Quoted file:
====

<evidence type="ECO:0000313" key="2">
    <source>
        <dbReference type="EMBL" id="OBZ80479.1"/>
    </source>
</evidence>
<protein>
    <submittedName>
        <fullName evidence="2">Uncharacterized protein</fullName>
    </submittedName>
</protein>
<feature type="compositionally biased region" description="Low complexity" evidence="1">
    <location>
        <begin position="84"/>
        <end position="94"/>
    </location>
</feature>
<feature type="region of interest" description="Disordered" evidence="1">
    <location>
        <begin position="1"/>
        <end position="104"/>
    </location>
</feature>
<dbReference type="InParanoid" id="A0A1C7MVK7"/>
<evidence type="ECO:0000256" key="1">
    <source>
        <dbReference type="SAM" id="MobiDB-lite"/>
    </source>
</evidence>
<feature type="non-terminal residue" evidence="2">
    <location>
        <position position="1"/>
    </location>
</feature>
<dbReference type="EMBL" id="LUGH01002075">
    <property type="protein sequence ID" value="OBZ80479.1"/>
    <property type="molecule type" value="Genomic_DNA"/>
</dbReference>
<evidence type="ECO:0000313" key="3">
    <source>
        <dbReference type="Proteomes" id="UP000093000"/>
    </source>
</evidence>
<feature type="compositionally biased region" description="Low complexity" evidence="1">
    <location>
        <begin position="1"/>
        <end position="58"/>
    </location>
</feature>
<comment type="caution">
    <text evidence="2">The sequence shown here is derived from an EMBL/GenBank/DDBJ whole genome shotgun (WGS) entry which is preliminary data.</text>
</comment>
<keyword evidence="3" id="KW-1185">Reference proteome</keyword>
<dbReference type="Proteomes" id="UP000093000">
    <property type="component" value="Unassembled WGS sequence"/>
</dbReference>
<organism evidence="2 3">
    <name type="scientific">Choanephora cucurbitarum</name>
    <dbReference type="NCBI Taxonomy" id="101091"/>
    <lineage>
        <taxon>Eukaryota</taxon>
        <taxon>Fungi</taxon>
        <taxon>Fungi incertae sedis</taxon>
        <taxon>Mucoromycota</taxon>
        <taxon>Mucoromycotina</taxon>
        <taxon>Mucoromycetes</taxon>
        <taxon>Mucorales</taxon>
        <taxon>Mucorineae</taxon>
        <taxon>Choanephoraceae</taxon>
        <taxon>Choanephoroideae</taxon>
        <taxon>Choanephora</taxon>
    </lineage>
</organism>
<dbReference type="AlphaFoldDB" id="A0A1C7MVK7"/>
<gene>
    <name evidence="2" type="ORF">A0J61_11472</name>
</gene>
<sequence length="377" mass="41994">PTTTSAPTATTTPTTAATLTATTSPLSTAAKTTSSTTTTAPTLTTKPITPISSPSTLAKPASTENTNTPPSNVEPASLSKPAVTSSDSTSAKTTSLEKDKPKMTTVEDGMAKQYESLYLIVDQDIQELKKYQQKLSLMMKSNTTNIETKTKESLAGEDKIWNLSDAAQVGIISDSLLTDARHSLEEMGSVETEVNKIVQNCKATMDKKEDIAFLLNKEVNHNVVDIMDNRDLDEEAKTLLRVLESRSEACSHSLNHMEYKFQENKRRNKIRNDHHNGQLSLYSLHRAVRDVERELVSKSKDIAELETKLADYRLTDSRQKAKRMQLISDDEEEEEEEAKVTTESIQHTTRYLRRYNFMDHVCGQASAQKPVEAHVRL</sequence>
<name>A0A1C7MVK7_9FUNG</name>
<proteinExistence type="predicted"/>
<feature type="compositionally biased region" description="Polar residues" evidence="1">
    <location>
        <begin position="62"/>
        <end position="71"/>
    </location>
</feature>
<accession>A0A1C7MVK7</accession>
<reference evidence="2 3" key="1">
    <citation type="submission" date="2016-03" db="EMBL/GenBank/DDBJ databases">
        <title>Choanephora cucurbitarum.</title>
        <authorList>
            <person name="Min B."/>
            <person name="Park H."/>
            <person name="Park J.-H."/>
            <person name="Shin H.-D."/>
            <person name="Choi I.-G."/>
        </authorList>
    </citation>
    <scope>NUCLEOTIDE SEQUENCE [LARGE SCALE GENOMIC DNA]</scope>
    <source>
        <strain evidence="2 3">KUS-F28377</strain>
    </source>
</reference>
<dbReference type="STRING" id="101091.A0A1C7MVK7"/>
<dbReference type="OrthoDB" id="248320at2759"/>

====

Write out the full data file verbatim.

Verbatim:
<evidence type="ECO:0000313" key="2">
    <source>
        <dbReference type="EMBL" id="OBZ80479.1"/>
    </source>
</evidence>
<protein>
    <submittedName>
        <fullName evidence="2">Uncharacterized protein</fullName>
    </submittedName>
</protein>
<feature type="compositionally biased region" description="Low complexity" evidence="1">
    <location>
        <begin position="84"/>
        <end position="94"/>
    </location>
</feature>
<feature type="region of interest" description="Disordered" evidence="1">
    <location>
        <begin position="1"/>
        <end position="104"/>
    </location>
</feature>
<dbReference type="InParanoid" id="A0A1C7MVK7"/>
<evidence type="ECO:0000256" key="1">
    <source>
        <dbReference type="SAM" id="MobiDB-lite"/>
    </source>
</evidence>
<feature type="non-terminal residue" evidence="2">
    <location>
        <position position="1"/>
    </location>
</feature>
<dbReference type="EMBL" id="LUGH01002075">
    <property type="protein sequence ID" value="OBZ80479.1"/>
    <property type="molecule type" value="Genomic_DNA"/>
</dbReference>
<evidence type="ECO:0000313" key="3">
    <source>
        <dbReference type="Proteomes" id="UP000093000"/>
    </source>
</evidence>
<feature type="compositionally biased region" description="Low complexity" evidence="1">
    <location>
        <begin position="1"/>
        <end position="58"/>
    </location>
</feature>
<comment type="caution">
    <text evidence="2">The sequence shown here is derived from an EMBL/GenBank/DDBJ whole genome shotgun (WGS) entry which is preliminary data.</text>
</comment>
<keyword evidence="3" id="KW-1185">Reference proteome</keyword>
<dbReference type="Proteomes" id="UP000093000">
    <property type="component" value="Unassembled WGS sequence"/>
</dbReference>
<organism evidence="2 3">
    <name type="scientific">Choanephora cucurbitarum</name>
    <dbReference type="NCBI Taxonomy" id="101091"/>
    <lineage>
        <taxon>Eukaryota</taxon>
        <taxon>Fungi</taxon>
        <taxon>Fungi incertae sedis</taxon>
        <taxon>Mucoromycota</taxon>
        <taxon>Mucoromycotina</taxon>
        <taxon>Mucoromycetes</taxon>
        <taxon>Mucorales</taxon>
        <taxon>Mucorineae</taxon>
        <taxon>Choanephoraceae</taxon>
        <taxon>Choanephoroideae</taxon>
        <taxon>Choanephora</taxon>
    </lineage>
</organism>
<dbReference type="AlphaFoldDB" id="A0A1C7MVK7"/>
<gene>
    <name evidence="2" type="ORF">A0J61_11472</name>
</gene>
<sequence length="377" mass="41994">PTTTSAPTATTTPTTAATLTATTSPLSTAAKTTSSTTTTAPTLTTKPITPISSPSTLAKPASTENTNTPPSNVEPASLSKPAVTSSDSTSAKTTSLEKDKPKMTTVEDGMAKQYESLYLIVDQDIQELKKYQQKLSLMMKSNTTNIETKTKESLAGEDKIWNLSDAAQVGIISDSLLTDARHSLEEMGSVETEVNKIVQNCKATMDKKEDIAFLLNKEVNHNVVDIMDNRDLDEEAKTLLRVLESRSEACSHSLNHMEYKFQENKRRNKIRNDHHNGQLSLYSLHRAVRDVERELVSKSKDIAELETKLADYRLTDSRQKAKRMQLISDDEEEEEEEAKVTTESIQHTTRYLRRYNFMDHVCGQASAQKPVEAHVRL</sequence>
<name>A0A1C7MVK7_9FUNG</name>
<proteinExistence type="predicted"/>
<feature type="compositionally biased region" description="Polar residues" evidence="1">
    <location>
        <begin position="62"/>
        <end position="71"/>
    </location>
</feature>
<accession>A0A1C7MVK7</accession>
<reference evidence="2 3" key="1">
    <citation type="submission" date="2016-03" db="EMBL/GenBank/DDBJ databases">
        <title>Choanephora cucurbitarum.</title>
        <authorList>
            <person name="Min B."/>
            <person name="Park H."/>
            <person name="Park J.-H."/>
            <person name="Shin H.-D."/>
            <person name="Choi I.-G."/>
        </authorList>
    </citation>
    <scope>NUCLEOTIDE SEQUENCE [LARGE SCALE GENOMIC DNA]</scope>
    <source>
        <strain evidence="2 3">KUS-F28377</strain>
    </source>
</reference>
<dbReference type="STRING" id="101091.A0A1C7MVK7"/>
<dbReference type="OrthoDB" id="248320at2759"/>